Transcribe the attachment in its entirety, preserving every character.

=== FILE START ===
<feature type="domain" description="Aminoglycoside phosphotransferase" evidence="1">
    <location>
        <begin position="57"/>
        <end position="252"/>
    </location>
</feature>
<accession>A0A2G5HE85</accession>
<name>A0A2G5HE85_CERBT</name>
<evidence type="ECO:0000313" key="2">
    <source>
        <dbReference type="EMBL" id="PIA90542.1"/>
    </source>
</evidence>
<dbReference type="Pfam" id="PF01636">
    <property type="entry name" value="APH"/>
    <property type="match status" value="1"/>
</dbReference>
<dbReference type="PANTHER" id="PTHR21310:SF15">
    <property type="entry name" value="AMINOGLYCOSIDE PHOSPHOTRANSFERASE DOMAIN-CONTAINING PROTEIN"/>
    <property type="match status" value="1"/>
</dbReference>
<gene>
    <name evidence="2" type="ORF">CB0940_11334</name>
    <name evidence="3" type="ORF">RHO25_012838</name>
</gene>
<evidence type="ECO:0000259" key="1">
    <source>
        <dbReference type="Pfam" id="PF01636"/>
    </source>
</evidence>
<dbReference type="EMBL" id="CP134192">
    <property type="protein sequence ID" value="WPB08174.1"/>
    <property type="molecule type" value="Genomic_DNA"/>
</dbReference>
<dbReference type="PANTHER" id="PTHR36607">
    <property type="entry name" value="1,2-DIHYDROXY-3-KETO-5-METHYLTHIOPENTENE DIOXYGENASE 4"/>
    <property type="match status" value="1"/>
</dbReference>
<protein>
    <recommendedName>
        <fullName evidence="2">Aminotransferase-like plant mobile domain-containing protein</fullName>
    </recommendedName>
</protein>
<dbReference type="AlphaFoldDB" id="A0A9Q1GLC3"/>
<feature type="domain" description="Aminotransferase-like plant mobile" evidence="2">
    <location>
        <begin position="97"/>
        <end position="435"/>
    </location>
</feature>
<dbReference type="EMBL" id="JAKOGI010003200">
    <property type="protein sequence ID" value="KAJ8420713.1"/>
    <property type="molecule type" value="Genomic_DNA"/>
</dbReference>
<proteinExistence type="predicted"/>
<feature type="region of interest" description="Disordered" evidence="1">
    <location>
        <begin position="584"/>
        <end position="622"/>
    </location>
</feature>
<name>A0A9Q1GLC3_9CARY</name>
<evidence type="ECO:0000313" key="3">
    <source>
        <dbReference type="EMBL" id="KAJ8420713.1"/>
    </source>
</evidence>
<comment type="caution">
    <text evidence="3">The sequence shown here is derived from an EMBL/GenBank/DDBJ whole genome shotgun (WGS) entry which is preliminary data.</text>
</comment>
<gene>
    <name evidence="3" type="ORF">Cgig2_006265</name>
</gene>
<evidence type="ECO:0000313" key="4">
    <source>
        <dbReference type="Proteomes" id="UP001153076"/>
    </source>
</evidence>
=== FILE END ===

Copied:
<feature type="domain" description="Aminoglycoside phosphotransferase" evidence="1">
    <location>
        <begin position="57"/>
        <end position="252"/>
    </location>
</feature>
<accession>A0A2G5HE85</accession>
<name>A0A2G5HE85_CERBT</name>
<evidence type="ECO:0000313" key="2">
    <source>
        <dbReference type="EMBL" id="PIA90542.1"/>
    </source>
</evidence>
<dbReference type="Pfam" id="PF01636">
    <property type="entry name" value="APH"/>
    <property type="match status" value="1"/>
</dbReference>
<dbReference type="PANTHER" id="PTHR21310:SF15">
    <property type="entry name" value="AMINOGLYCOSIDE PHOSPHOTRANSFERASE DOMAIN-CONTAINING PROTEIN"/>
    <property type="match status" value="1"/>
</dbReference>
<gene>
    <name evidence="2" type="ORF">CB0940_11334</name>
    <name evidence="3" type="ORF">RHO25_012838</name>
</gene>
<evidence type="ECO:0000259" key="1">
    <source>
        <dbReference type="Pfam" id="PF01636"/>
    </source>
</evidence>
<dbReference type="EMBL" id="CP134192">
    <property type="protein sequence ID" value="WPB08174.1"/>
    <property type="molecule type" value="Genomic_DNA"/>
</dbReference>
<dbReference type="PANTHER" id="PTHR36607">
    <property type="entry name" value="1,2-DIHYDROXY-3-KETO-5-METHYLTHIOPENTENE DIOXYGENASE 4"/>
    <property type="match status" value="1"/>
</dbReference>
<protein>
    <recommendedName>
        <fullName evidence="2">Aminotransferase-like plant mobile domain-containing protein</fullName>
    </recommendedName>
</protein>
<dbReference type="AlphaFoldDB" id="A0A9Q1GLC3"/>
<feature type="domain" description="Aminotransferase-like plant mobile" evidence="2">
    <location>
        <begin position="97"/>
        <end position="435"/>
    </location>
</feature>
<dbReference type="EMBL" id="JAKOGI010003200">
    <property type="protein sequence ID" value="KAJ8420713.1"/>
    <property type="molecule type" value="Genomic_DNA"/>
</dbReference>
<proteinExistence type="predicted"/>
<feature type="region of interest" description="Disordered" evidence="1">
    <location>
        <begin position="584"/>
        <end position="622"/>
    </location>
</feature>
<name>A0A9Q1GLC3_9CARY</name>
<evidence type="ECO:0000313" key="3">
    <source>
        <dbReference type="EMBL" id="KAJ8420713.1"/>
    </source>
</evidence>
<comment type="caution">
    <text evidence="3">The sequence shown here is derived from an EMBL/GenBank/DDBJ whole genome shotgun (WGS) entry which is preliminary data.</text>
</comment>
<gene>
    <name evidence="3" type="ORF">Cgig2_006265</name>
</gene>
<evidence type="ECO:0000313" key="4">
    <source>
        <dbReference type="Proteomes" id="UP001153076"/>
    </source>
</evidence>